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Seeking Zanshin: Blood, Sweat, Tears & Aikikai Blog Tools Rating: Rate This Blog
Creation Date: 02-24-2005 11:53 PM
One small gal + a dojo full of big guys = tons o' fun
Blog Info
Status: Public
Entries: 270 (Private: 12)
Comments: 195
Views: 816,865

In General And so the Old becomes New again Entry Tools Rate This Entry
  #118 New 04-05-2004 11:18 PM
As there were (surprisingly) no newbies on the mats tonight, and just five students, we got to do a fair amount of bokken work that we probably wouldn't under normal circumstances. To begin with, we spent a fair amount of time on the 13-step kata, especially practicing it at a quicker pace than usual.

For something new (to almost all of us tonight, it seemed) we also took turns learning and practicing a series of exchanges that utilized the kata while being attacked by two ukes. This was quite interesting, as we all cycled out, having to learn the roles of two ukes as well as that of being nage. In the end, it got quite enjoyable once we all got the hang of things --- a nice break from the ordinary, at least to me.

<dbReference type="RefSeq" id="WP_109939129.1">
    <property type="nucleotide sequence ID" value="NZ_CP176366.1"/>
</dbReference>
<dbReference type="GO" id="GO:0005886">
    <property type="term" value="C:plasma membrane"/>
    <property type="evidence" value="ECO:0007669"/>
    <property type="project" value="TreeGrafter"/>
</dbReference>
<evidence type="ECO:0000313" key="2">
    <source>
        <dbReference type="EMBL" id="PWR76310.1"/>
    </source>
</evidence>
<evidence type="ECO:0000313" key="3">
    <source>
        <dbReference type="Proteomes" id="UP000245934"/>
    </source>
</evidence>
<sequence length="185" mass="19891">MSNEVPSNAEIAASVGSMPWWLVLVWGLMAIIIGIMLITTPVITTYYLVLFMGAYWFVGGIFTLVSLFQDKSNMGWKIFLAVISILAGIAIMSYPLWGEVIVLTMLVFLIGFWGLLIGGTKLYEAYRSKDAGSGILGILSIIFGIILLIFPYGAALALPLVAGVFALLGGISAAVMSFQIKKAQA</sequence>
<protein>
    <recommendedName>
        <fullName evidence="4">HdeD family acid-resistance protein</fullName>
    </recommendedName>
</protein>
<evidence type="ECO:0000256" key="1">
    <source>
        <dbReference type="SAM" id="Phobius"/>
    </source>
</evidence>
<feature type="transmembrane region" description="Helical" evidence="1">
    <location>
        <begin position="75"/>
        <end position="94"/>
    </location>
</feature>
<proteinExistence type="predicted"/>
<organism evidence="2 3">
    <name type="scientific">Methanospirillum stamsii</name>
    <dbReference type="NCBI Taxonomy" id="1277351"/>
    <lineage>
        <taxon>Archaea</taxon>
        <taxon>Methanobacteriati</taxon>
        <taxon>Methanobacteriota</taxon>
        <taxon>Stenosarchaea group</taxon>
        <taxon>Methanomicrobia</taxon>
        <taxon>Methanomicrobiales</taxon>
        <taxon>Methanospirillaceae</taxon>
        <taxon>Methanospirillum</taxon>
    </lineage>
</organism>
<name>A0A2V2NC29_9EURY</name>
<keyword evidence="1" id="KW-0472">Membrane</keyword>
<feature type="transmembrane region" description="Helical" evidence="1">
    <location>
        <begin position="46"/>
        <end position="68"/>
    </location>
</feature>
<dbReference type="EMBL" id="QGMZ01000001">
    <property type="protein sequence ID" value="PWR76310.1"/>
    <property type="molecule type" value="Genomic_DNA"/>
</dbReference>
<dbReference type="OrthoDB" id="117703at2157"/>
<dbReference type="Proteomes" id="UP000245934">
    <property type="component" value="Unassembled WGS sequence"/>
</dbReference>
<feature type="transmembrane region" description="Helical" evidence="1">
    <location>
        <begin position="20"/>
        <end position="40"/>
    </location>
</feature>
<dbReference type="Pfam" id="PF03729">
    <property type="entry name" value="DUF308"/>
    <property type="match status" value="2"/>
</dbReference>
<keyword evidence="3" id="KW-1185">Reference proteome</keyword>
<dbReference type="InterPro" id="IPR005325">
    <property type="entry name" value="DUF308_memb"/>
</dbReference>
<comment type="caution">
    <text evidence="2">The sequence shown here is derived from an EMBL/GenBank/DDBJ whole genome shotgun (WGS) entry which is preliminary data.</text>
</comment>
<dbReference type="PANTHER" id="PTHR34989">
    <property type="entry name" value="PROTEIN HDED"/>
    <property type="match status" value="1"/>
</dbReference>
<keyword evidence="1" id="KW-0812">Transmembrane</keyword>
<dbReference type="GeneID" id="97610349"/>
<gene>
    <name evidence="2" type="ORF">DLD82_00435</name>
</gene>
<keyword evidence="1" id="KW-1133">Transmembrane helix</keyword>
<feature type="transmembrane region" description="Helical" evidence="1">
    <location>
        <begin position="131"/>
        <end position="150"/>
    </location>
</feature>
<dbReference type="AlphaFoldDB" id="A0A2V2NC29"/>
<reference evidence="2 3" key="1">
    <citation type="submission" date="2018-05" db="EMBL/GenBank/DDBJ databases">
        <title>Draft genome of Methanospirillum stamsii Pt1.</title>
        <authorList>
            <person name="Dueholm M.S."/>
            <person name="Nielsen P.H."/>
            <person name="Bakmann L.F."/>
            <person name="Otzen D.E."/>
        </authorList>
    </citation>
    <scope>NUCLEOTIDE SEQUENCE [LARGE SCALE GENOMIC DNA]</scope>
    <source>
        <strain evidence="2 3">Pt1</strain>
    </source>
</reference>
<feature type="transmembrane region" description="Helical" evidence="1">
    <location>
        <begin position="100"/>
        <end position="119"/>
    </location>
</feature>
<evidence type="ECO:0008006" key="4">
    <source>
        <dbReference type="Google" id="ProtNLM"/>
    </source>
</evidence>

The latter part of class was spent on Tae Sabaki, as usual. Wanting to get the most as I can out of the experience, I've decided to try to write about what I'm learning in this area as generally as possible in order to attempt to get to some fundamental understanding of these movements. Writing down every minute detail of such exercises seems rather pointless in comparison to doing so for regular techniques. So without further ado:

- Keeping one's elbows down and tucked in for the most part not only protects the ribs, but forces you to use your hips more than just your arms
- Movements are most effective here when they are short (yet still circular) as opposed to large, sweeping gestures
- Likewise, quick deflections (movements at sharp angles to strikes) that keep uke close are typically better than strong blocking motions (movements at wide angles to strikes) that push uke away beyond your reach
- Quick deflections (as above) are often, if not always, coupled with feeling uke's energy --- that is, through maintaining a continuous physical connection with them, and responding only to their own force/pressure on you
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